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US Sanctions IS Backers, Targets Finances

  • Mike Richman

FILE - Islamic State fighters parade on military vehicles along the streets of Syria's northern Raqqa province.

FILE - Islamic State fighters parade on military vehicles along the streets of Syria's northern Raqqa province.

The United States on Tuesday announced financial sanctions against major Islamic State leaders and financial figures and designated additional individuals and groups as foreign terrorist fighters.

The Treasury and State Departments imposed the penalties on a total of 30 individuals and groups, in what a senior Obama administration official described as a "real ramp up" by the U.S. to prevent the so-called Islamic State group from exploiting the global financial system.

This is believed to be the most ambitious U.S. attempt to undercut the Islamic State group's financial support.

Diverse nationalities

The Treasury Department imposed sanctions against 15 Islamic State figures, including supporters and facilitators. The designations focus on "attacking" the group's finances by stopping its leaders and facilitators from using the international financial system. The designations also support President Barack Obama's strategy to "disrupt and ultimately destroy ISIL," according to a Treasury Department statement.

"Treasury remains relentless about depleting ISIL's financial strength and denying this violent terrorist group access to the international financial system," said Adam Szubin, acting undersecretary for terrorism and financial intelligence.

The Treasury Department sanctioned Islamic State officials who operate in Afghanistan, Pakistan, Libya, Yemen and Tunisia. Among the individuals it sanctioned in Syria is British national Aqsa Mahmood, who is accused of helping recruit three British schoolgirls earlier this year to flee to Britain to become wives of Islamic State fighters.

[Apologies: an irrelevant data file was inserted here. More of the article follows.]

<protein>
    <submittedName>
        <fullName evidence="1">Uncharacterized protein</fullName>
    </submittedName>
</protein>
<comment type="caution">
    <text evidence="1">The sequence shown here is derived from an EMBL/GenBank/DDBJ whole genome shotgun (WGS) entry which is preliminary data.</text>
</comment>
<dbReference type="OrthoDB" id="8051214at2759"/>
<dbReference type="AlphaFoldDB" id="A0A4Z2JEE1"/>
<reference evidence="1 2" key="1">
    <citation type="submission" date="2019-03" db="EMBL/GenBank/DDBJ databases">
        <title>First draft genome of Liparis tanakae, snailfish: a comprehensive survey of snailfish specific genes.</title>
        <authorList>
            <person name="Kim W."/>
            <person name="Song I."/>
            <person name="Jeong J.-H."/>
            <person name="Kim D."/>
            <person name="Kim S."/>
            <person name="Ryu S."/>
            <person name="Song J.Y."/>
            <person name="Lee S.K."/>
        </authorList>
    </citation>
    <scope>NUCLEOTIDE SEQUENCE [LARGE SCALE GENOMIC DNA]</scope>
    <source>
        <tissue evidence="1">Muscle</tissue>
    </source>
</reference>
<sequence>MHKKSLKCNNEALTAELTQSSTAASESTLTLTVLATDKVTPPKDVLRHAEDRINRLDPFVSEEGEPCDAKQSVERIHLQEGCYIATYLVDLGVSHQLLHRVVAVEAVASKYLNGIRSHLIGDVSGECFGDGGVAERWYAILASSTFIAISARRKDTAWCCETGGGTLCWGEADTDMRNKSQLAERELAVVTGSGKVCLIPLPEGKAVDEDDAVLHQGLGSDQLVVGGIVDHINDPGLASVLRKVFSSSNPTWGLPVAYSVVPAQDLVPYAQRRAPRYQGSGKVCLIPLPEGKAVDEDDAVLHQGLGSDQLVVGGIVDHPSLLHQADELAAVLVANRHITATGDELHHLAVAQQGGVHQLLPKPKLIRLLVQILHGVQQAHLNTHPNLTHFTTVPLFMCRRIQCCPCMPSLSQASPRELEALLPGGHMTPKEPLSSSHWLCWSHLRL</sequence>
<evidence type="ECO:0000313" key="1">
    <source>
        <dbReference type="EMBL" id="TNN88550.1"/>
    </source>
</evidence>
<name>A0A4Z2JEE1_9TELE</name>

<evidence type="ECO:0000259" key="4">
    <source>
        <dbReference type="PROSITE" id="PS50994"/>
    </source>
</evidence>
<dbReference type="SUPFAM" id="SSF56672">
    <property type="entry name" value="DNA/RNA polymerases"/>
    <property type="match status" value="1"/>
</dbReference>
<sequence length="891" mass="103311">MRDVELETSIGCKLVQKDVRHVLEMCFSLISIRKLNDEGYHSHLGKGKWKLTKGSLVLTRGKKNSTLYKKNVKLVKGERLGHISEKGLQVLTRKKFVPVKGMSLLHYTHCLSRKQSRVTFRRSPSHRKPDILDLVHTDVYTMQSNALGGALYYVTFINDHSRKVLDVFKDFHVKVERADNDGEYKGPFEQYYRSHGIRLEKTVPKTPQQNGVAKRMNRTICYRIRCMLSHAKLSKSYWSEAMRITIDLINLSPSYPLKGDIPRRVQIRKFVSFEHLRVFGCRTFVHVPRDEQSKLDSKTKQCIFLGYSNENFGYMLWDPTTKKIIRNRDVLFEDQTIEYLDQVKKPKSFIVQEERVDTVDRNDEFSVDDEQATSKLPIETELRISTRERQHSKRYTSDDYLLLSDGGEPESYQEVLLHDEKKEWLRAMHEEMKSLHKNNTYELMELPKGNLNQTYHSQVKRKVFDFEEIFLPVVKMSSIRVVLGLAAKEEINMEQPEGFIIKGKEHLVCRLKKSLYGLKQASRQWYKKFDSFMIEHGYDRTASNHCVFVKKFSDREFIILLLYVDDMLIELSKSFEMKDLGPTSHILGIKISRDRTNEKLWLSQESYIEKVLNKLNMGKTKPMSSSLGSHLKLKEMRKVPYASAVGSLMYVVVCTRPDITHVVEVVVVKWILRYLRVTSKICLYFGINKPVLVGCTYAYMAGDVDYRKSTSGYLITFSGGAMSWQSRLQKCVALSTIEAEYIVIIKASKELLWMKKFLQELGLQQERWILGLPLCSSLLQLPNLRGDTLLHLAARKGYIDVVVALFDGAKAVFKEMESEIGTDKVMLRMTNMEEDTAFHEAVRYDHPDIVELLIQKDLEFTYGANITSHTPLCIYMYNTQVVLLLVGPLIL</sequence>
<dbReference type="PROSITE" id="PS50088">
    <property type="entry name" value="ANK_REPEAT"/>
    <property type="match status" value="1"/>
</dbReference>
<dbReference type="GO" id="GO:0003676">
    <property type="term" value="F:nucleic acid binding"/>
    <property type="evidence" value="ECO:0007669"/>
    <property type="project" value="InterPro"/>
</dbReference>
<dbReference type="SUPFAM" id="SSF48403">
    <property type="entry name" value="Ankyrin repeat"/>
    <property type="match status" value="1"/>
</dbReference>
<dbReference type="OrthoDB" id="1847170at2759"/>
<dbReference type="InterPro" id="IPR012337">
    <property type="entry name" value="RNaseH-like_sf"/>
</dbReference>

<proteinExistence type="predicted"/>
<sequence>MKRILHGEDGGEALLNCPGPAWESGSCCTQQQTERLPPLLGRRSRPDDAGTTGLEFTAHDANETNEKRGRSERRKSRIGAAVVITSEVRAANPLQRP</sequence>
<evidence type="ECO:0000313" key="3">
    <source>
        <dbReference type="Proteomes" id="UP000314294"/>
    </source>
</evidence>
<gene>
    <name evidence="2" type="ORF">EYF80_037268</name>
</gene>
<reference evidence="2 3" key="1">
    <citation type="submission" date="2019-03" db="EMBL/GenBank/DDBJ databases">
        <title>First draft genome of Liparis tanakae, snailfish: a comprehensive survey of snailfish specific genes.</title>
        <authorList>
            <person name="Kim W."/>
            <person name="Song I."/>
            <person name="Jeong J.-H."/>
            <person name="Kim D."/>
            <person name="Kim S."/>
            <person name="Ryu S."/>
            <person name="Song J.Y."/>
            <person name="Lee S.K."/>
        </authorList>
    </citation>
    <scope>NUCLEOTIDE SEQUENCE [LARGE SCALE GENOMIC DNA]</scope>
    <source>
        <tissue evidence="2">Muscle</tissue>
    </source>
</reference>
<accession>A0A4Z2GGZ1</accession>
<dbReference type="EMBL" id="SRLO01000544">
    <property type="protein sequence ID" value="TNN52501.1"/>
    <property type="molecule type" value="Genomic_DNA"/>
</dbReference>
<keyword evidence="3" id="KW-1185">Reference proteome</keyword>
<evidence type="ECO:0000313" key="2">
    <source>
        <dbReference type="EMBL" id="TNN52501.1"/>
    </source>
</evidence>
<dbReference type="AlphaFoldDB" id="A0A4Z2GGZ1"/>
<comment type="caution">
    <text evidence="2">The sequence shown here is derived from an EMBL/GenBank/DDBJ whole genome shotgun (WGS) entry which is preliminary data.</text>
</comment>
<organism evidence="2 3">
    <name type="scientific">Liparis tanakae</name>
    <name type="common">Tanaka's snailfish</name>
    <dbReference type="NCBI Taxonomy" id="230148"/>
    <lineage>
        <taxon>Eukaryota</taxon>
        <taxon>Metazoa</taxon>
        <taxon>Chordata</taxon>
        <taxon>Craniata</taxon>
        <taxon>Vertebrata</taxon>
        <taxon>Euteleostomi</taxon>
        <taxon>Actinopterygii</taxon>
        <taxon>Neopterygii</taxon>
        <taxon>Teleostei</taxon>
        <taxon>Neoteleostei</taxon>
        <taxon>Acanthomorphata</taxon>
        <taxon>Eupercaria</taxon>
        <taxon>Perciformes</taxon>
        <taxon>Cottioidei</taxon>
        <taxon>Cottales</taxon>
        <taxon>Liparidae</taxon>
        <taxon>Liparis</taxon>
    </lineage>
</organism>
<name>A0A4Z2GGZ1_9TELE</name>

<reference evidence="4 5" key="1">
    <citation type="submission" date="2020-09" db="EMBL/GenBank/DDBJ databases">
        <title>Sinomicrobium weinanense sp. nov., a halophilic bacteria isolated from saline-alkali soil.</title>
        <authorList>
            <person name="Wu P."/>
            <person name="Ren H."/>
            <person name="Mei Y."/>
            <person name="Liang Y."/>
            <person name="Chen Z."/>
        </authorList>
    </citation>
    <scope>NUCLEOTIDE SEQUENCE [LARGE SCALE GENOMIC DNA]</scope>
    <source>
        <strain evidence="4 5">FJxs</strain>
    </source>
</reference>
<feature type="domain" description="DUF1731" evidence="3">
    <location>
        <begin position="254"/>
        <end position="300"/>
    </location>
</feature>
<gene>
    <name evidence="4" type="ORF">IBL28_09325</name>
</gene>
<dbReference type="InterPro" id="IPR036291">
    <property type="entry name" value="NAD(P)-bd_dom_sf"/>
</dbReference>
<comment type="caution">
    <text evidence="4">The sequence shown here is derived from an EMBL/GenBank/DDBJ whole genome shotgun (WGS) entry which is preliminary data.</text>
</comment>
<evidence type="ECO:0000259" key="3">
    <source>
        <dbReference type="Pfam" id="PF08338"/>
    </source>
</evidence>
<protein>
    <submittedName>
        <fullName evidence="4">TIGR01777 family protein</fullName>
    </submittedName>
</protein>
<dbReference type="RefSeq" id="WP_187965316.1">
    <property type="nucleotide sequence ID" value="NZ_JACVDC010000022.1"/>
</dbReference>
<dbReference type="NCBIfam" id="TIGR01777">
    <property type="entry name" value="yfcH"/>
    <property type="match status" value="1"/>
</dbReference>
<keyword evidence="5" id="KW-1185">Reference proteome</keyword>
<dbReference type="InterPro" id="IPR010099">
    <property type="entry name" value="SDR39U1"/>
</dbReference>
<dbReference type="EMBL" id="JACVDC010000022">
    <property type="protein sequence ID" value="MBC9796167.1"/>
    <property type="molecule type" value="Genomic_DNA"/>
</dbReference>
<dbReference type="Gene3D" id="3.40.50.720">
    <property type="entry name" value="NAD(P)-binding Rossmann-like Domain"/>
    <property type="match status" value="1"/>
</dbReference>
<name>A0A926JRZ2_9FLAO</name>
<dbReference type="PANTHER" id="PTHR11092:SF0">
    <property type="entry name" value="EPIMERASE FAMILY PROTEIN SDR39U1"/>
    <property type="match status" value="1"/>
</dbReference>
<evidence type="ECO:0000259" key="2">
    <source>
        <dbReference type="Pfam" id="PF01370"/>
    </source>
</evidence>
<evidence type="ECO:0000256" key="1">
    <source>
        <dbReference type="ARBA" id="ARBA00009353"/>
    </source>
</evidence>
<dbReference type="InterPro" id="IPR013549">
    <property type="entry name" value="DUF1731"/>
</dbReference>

Treasury Department officials previously sanctioned only four Islamic State figures, one of whom was killed in a U.S. drone strike a few months ago.

Oil revenue

Concurrently, the State Department issued IS-related designations for 10 individuals and five groups, singling out Islamic State regional groups in Algeria, Indonesia, Egypt's Sinai Peninsula and Russia's Caucasus region. Sally Jones, a British native and the widow of an IS operative killed recently in an American drone strike, is among the people designated as terrorists.

"The Department of State's designations today, and those carried out by the Treasury Department, highlight the scope of the foreign terrorist fighter challenge facing the international community," according to the State Department. "The United States will continue to work closely with its partners and multilateral bodies to apply sanctions against ISIL's tyranny of violence and oppression."

In a conference call, senior Obama administration officials told reporters the diverse nationalities of the newly designated individuals highlight the global nature of the Islamic State threat.

The officials spoke at length about cutting off the group's access to the international financial system, saying IS is now taking in as much as $500 million per year from oil revenue, or nearly $1.4 million per day. Almost a year ago, the Treasury Department said it had succeeded in reducing IS oil revenues from a previous high of $1 million a day.

The announcement of the designations came as President Obama and other world leaders meet on the threat of the Islamic State group on the sidelines of the United Nations General Assembly in New York. The summit is part of Obama's initiative on "countering violent extremism."

VOA's Jeff Seldin contributed to this report.

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